In one more aspect, an active snubber circuit is provided that may be incorporated in a power converter that includes a transformer and a primary switch, the transformer including at least a primary winding connected to a voltage source with the primary switch being connected to the primary winding. The power converter may, for example, comprise a flyback converter, a boost converter, a buck/boost converter. The active snubber circuit includes an auxiliary switch, a capacitor and an auxiliary winding on the transformer. In one embodiment, the auxiliary switch may be connected to the voltage source and the capacitor may be connected between the auxiliary switch and the primary switch. In another embodiment, the capacitor may be connected to the voltage source and the auxiliary switch may be connected between the capacitor and the primary switch. The auxiliary winding controls operation of the auxiliary switch between on and off states thereof. The primary and/or auxiliary switches may, for example, be transistors such as, for example, MOSFETs, BJTs, IGBTs, and/or ESBTs. If desired, the active snubber circuit may additionally include a clamping circuit connected to the auxiliary switch. The clamping circuit may, for example, comprise a diode (e.g., a zener diode) connected in series with the auxiliary winding and a resistor connected in parallel with the series combination of the auxiliary winding and the diode.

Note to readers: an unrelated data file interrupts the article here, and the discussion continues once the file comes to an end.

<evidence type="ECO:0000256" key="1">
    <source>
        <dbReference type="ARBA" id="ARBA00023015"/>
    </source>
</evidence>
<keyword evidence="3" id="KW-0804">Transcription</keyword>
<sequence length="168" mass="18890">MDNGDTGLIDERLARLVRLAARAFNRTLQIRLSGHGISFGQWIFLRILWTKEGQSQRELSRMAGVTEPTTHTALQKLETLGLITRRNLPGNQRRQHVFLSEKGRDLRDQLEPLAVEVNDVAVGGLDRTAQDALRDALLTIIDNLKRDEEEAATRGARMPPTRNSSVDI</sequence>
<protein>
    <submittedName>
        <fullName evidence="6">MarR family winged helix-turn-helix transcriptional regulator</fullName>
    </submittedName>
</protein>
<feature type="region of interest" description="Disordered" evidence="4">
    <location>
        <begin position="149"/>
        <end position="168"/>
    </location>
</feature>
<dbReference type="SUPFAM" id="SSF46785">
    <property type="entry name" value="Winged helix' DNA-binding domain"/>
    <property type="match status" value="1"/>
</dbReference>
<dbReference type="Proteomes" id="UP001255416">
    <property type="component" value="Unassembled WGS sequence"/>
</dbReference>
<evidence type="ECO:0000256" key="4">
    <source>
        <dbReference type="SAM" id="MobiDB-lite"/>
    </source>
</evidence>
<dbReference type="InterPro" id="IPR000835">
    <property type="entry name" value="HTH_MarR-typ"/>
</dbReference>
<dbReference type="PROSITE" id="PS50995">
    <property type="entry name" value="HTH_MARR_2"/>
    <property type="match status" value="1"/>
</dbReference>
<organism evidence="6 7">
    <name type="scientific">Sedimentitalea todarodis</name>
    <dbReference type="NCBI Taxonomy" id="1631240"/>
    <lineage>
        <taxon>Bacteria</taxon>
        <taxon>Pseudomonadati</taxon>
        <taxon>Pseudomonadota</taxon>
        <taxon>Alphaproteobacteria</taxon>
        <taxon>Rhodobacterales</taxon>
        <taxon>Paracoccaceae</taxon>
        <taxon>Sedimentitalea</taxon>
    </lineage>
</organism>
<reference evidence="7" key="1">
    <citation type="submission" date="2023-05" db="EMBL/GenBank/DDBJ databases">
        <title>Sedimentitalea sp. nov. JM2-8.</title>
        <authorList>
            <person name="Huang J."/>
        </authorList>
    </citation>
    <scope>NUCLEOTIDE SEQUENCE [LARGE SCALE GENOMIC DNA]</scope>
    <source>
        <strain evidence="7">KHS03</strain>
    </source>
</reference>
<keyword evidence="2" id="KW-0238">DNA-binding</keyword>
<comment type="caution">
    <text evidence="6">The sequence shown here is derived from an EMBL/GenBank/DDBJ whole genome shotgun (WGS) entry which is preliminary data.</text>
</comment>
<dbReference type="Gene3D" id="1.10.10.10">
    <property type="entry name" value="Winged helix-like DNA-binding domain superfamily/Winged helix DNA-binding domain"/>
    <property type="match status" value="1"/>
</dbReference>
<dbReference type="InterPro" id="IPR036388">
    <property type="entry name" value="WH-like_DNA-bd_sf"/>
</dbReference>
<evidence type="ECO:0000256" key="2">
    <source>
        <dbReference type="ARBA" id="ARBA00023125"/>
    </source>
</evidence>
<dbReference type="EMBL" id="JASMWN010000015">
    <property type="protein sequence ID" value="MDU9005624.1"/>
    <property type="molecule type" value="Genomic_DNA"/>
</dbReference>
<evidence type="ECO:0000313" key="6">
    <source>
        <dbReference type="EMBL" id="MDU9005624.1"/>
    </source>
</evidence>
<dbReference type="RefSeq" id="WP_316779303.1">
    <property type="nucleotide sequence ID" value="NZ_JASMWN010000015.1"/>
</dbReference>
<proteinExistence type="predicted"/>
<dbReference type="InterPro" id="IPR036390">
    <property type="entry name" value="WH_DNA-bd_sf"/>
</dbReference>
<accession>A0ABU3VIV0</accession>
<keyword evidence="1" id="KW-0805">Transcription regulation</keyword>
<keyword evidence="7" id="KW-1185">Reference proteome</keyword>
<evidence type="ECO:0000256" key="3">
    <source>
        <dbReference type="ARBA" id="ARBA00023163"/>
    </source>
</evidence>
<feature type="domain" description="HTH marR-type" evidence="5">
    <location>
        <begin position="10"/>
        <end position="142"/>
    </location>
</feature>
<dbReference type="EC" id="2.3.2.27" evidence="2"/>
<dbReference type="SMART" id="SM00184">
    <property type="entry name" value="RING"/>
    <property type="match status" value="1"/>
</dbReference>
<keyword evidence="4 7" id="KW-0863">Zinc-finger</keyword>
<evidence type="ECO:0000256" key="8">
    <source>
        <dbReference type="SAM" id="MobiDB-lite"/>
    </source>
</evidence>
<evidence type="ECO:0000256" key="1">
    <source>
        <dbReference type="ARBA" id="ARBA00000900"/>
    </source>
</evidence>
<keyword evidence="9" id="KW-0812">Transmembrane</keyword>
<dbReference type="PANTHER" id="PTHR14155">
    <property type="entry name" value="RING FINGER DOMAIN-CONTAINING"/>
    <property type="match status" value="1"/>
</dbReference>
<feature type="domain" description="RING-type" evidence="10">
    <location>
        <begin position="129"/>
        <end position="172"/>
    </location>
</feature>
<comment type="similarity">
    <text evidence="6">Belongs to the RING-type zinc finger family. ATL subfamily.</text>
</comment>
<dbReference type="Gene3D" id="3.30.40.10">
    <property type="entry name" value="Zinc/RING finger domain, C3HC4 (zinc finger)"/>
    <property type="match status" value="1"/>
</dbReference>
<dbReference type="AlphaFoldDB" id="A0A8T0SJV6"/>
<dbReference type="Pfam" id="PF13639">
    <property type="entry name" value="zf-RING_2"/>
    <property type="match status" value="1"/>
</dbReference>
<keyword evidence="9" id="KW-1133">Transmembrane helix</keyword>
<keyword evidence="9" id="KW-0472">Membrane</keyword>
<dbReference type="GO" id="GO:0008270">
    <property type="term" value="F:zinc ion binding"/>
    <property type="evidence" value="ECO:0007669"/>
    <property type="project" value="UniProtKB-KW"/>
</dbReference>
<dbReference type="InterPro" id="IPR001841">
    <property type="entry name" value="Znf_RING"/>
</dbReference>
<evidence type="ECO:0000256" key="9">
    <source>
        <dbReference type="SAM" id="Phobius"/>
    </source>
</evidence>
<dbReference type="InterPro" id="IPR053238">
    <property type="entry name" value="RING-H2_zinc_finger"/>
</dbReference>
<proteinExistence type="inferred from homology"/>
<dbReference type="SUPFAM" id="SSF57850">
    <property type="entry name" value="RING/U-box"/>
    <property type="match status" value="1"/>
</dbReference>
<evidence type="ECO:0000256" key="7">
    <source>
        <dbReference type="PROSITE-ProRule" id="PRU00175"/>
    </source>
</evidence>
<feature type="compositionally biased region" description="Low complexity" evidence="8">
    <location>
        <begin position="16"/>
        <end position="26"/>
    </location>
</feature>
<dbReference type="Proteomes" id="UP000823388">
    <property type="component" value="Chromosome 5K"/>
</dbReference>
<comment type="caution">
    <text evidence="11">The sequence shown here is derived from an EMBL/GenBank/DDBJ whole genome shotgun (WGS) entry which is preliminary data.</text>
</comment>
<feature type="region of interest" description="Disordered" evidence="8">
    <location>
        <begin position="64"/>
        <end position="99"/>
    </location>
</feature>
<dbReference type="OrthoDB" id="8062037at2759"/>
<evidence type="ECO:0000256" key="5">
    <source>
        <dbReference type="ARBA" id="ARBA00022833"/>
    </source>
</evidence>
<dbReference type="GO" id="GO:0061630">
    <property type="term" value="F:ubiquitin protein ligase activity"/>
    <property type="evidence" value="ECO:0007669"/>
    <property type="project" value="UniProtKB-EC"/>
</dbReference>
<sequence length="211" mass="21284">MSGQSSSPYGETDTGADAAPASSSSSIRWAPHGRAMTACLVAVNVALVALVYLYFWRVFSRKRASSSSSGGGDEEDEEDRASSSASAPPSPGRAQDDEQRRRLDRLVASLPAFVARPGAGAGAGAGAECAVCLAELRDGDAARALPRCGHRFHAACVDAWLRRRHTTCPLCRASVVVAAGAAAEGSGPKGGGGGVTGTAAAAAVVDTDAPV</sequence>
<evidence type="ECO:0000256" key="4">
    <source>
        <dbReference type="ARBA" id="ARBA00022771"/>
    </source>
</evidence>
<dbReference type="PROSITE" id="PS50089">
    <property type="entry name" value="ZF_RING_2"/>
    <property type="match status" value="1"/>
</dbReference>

These and other aspects and advantages of the present invention will be apparent upon review of the following Detailed Description when taken in conjunction with the accompanying figures.

DESCRIPTION OF THE DRAWINGS